A one man/one wall system of installing siding helped Lakeside Exteriors, in Missouri, produce jobs more efficiently.
Credit: Matt Merrifield, Lakeside Exteriors A one man/one wall system of installing siding helped Lakeside Exteriors, in Missouri, produce jobs more efficiently.

Matt Merrifield has no trouble explaining to prospects why his company's price is 10% to 15% higher than area competitors. Lakeside Exteriors, in Chesterfield, Mo., uses its own crews to install fiber-cement siding and not only has a long record of satisfactory installs but has also won many awards. But when area competitors were selling jobs for 25% or 30% less, “it's much more difficult to sell that difference,” Merrifield says. So he set out to create efficiencies in his installation that would reduce the price difference.

A year and a half ago, Merrifield rented a Chevrolet Suburban and drove with his crew leaders and production manager to the headquarters of the company that makes the climbing equipment his crews use. That would be Reechcraft PowerPoles, in Fargo, N.D., which manufactures a powered lifting system. Lakeside Exteriors already owned the equipment; now Merrifield and his crew leaders spent a day learning how to use it in a one man/one wall application.

TIME, TIME, TIME Merrifield says that before introducing the new production system, a typical installation might involve a five-man crew and take five days. Two two-man crews worked on separate walls, while someone on the ground was cutting. A year later, he says, a three- or four-man crew, equipped with power poles, can get the same size job done in an average of three and a half days. Since the platform between poles holds a thousand pounds of material, installers can carry a substantial amount of board and trim and cut between nailing on siding while the man on the ground prepares the next wall doing trim, starter boards, corners, and window wrap. “We used the poles before,” production manager Chris Sodarsky says, “we just weren't using them properly.” Shane Nickel, of Reechcraft PowerPoles, who worked with Lakeside Exteriors in setting up the system, says it's “many times safer” because it frees crew members of the need to go up and down ladders.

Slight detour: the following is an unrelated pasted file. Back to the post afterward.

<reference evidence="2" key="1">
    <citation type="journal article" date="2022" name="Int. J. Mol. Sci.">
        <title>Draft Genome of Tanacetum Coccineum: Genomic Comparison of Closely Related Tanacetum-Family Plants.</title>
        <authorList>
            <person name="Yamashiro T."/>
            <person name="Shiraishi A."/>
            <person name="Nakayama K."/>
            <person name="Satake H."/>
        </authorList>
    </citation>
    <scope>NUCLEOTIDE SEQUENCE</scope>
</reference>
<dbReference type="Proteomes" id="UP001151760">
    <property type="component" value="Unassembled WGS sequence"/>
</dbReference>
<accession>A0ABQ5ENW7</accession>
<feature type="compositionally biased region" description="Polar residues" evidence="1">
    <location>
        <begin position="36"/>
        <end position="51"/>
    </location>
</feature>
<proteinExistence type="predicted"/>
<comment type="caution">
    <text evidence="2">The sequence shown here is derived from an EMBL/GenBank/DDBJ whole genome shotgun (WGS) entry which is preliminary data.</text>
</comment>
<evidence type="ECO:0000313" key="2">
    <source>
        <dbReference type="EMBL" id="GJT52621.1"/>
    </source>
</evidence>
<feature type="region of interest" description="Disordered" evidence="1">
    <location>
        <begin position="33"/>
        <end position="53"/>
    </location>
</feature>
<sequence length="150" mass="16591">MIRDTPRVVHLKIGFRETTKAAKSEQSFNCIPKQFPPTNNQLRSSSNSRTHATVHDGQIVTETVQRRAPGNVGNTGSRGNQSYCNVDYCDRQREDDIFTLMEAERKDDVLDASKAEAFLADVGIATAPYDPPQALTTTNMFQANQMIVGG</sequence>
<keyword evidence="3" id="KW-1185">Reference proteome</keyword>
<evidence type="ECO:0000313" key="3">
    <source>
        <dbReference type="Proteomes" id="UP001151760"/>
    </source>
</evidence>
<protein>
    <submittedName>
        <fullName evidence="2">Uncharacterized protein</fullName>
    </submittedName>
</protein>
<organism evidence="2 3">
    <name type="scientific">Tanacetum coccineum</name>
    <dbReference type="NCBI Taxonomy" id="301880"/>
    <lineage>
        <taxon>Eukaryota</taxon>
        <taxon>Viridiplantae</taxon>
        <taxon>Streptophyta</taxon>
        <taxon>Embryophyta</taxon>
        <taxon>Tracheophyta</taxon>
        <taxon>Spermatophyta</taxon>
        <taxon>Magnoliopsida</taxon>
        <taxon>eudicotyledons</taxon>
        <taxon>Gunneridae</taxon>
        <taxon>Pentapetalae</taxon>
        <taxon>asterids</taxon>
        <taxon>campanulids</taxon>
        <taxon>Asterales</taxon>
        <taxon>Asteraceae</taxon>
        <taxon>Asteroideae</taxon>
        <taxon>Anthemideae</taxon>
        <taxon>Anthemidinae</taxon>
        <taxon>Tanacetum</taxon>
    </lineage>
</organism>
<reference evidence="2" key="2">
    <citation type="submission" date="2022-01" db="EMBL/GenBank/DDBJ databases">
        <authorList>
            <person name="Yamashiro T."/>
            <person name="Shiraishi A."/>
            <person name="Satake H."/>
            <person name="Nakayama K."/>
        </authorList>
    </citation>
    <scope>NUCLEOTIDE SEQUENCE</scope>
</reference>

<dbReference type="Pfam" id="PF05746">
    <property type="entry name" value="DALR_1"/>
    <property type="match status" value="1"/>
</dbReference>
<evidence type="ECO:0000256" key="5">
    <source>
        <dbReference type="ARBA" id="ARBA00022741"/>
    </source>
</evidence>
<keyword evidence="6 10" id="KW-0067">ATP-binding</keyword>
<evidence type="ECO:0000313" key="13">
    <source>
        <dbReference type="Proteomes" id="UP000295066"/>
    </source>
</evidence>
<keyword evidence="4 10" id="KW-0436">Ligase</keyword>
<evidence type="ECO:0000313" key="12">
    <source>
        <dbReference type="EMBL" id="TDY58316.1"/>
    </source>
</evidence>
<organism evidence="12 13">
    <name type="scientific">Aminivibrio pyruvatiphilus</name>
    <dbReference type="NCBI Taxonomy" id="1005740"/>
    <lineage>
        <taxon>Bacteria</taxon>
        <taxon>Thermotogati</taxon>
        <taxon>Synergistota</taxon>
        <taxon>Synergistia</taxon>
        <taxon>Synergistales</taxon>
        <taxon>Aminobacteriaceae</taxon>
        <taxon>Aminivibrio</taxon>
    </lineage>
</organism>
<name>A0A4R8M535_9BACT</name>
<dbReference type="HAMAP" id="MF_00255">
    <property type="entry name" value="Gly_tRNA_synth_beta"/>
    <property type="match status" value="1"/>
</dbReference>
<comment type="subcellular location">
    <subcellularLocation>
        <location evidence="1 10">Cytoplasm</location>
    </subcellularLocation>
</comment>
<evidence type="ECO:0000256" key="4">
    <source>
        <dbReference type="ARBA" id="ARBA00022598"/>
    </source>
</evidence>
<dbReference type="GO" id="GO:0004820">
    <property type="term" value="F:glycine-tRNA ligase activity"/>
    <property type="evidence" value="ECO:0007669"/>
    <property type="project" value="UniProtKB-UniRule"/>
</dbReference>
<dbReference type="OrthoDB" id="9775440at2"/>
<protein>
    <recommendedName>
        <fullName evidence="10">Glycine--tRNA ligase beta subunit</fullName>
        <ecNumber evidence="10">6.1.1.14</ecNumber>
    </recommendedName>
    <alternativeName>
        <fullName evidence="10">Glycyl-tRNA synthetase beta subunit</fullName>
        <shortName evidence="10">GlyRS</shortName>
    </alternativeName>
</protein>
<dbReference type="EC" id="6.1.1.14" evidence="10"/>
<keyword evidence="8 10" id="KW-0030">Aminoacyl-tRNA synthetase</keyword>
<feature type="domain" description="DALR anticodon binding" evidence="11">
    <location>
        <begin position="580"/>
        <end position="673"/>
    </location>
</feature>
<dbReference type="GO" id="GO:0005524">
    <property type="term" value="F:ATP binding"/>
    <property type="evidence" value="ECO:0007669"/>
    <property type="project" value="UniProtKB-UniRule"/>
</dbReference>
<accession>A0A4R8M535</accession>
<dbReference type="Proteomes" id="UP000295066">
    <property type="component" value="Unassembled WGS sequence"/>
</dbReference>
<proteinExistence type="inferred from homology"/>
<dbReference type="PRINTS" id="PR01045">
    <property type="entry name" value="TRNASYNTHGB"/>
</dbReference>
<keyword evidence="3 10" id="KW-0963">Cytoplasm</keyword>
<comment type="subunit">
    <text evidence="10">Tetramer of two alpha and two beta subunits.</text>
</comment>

PLANNED START TO FINISH Safety considerations were among the reasons why Terry Stamman, co-owner of Twin Cities Siding Professionals, in St. Paul, Minn., began using power poles two years ago. But Stamman says that the logistics of setup in the types of houses his company works on — walls longer than 25 feet, lots of bump-outs — limits the number of jobs where one man/one wall is applicable. “Every house is different,” Stamman points out.

But, recognizing a similar need for efficiencies, Stamman and his wife, Kristen, who is the company CFO, met with its installers to develop a plan for reducing installation costs. The company created a position for someone whose task it is to just plan jobs. Once the jobs are planned, the crew goes out and sets short-term daily goals. The new system resulted in an almost immediate 10% labor savings.